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02 Feb 2007 11:06
There was a “whiff of statehood” in the cold air in Kosovo on Friday, according to the Pristina daily Express.
“The whole world is watching Martti Ahtisaari’s briefcase, which is bringing Kosovo the right to self-determination,” the paper wrote.
The former Finnish president was due in Pristina on Friday afternoon, after delivering to Serbia his much-anticipated, and much-leaked plan to remove the majority Albanian province from Serbia and give it the platform to declare independence.
But the sight of United Nations armoured personnel carriers in the capital reflected concern at how Albanians might react to a plan that falls short of the full sovereignty they hoped for, eight years after Nato wrested control of Kosovo from Serbia.
The plan, if adopted by the UN Security Council, will install a powerful European envoy, a European Union-led police mission, and give the 100 000 Serbs enough self-rule to arouse Albanian suspicion of further interference from Belgrade.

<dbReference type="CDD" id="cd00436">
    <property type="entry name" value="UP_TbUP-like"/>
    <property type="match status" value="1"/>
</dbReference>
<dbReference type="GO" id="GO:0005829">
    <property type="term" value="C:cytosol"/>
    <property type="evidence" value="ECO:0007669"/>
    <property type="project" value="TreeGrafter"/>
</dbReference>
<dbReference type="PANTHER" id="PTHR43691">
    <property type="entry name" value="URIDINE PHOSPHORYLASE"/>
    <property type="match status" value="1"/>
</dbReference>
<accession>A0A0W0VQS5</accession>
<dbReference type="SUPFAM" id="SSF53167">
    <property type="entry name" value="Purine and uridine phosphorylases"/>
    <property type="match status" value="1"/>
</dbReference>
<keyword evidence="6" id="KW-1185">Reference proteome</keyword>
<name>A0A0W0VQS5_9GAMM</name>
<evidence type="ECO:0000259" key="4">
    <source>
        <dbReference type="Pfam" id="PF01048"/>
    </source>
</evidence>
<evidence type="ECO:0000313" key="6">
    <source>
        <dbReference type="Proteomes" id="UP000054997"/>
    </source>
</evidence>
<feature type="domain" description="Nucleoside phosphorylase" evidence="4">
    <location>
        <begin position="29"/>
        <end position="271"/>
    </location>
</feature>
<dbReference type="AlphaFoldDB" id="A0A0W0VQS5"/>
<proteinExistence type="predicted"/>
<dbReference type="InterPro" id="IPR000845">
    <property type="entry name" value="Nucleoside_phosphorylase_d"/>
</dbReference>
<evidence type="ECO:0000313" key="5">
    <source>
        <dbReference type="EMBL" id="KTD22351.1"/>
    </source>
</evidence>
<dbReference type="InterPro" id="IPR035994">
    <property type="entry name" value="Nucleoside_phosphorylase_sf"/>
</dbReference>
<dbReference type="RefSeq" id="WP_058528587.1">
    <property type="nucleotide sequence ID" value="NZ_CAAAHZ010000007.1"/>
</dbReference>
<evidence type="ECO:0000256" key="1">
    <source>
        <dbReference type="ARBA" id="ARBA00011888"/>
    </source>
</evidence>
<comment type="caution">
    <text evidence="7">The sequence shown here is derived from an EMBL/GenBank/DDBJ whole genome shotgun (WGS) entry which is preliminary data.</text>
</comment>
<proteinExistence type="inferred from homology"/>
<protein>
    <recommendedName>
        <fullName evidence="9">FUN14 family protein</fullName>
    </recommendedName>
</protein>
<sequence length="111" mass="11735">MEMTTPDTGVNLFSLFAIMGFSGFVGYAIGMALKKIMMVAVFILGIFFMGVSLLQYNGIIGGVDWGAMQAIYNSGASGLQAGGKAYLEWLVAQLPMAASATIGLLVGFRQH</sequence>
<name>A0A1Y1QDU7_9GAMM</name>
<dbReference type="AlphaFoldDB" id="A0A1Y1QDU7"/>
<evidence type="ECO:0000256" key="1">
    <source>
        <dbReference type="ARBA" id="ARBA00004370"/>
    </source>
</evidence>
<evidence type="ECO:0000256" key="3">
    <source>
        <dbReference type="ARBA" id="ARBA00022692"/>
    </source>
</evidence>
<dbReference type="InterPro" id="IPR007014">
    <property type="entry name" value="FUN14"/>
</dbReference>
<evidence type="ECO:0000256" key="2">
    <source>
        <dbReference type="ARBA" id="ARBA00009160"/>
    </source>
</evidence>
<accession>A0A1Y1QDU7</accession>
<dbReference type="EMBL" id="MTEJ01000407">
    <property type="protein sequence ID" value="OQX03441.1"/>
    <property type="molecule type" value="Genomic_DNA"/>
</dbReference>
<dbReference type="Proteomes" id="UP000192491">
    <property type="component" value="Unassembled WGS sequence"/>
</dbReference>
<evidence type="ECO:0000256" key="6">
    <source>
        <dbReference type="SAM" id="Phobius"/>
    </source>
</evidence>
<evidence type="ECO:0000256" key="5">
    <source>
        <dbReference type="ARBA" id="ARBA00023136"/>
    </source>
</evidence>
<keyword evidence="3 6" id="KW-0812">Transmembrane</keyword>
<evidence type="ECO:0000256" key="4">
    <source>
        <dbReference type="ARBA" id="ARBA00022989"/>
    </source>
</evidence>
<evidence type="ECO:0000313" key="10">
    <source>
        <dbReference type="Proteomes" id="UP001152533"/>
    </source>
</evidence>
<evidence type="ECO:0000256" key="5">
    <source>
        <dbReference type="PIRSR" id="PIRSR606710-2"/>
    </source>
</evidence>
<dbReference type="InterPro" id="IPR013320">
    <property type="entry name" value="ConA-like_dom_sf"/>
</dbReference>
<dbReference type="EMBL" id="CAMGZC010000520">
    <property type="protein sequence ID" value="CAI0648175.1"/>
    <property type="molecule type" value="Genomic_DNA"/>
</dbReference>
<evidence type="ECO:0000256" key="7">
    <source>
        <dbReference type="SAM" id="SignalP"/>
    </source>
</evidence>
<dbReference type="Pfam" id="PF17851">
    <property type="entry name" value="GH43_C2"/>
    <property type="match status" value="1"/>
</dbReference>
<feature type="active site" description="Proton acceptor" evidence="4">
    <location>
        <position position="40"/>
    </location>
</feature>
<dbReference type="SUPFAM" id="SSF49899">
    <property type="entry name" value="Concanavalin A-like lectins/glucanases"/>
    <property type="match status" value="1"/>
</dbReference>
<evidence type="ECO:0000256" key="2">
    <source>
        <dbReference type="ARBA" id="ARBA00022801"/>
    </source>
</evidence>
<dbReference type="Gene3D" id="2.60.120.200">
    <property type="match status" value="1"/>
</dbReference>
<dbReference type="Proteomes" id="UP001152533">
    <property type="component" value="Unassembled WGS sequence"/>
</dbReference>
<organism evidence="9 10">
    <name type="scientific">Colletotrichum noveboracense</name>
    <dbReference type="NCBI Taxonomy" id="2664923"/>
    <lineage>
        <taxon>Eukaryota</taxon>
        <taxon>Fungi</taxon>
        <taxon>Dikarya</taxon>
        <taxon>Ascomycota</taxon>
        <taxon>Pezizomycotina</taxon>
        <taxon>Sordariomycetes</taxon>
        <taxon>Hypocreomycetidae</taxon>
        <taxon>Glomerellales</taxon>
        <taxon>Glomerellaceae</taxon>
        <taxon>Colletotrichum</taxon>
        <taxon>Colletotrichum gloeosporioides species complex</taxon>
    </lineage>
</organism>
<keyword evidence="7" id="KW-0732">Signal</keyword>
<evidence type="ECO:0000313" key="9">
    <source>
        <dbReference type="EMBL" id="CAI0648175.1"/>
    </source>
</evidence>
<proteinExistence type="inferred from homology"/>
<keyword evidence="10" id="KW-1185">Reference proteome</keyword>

It does not mention the word “independence”, but opens the door to individual countries to recognise Europe’s newest state and the last to be carved from the former Yugoslavia.
The trade-off was not lost on the Iliria Post daily. “Kosovo given a little, much taken from Serbia,” read the headline.
The territory of two million people, cherished by Serbia as its medieval homeland but 90% populated by Albanians, has been run by the United Nations since the West intervened in 1999 to halt a Serb counter-insurgency war that eventually killed 10 000 Albanians and drove out 800 000.
Despite an official wall of denial erected by Serbian Prime Minister Vojislav Kostunica, who has refused to receive Ahtisaari, many Serbs realise the inevitable.
“The word independence is not mentioned, but a plan written like this leaves no room for uncertainty,” wrote Belgrade daily Vecernje Novosti.
The tabloid Kurir said: “The plan Ahtisaari will present to President Boris Tadic means only one thing—an independent Kosovo.”
Only the staunchly pro-government daily Politika threw out a thin thread of hope in the form of Russia, which Kostunica says has promised to veto independence at the UN Security Council.
“Waiting for Ahtisaari—Russia and China talk about a joint stand,” it said.
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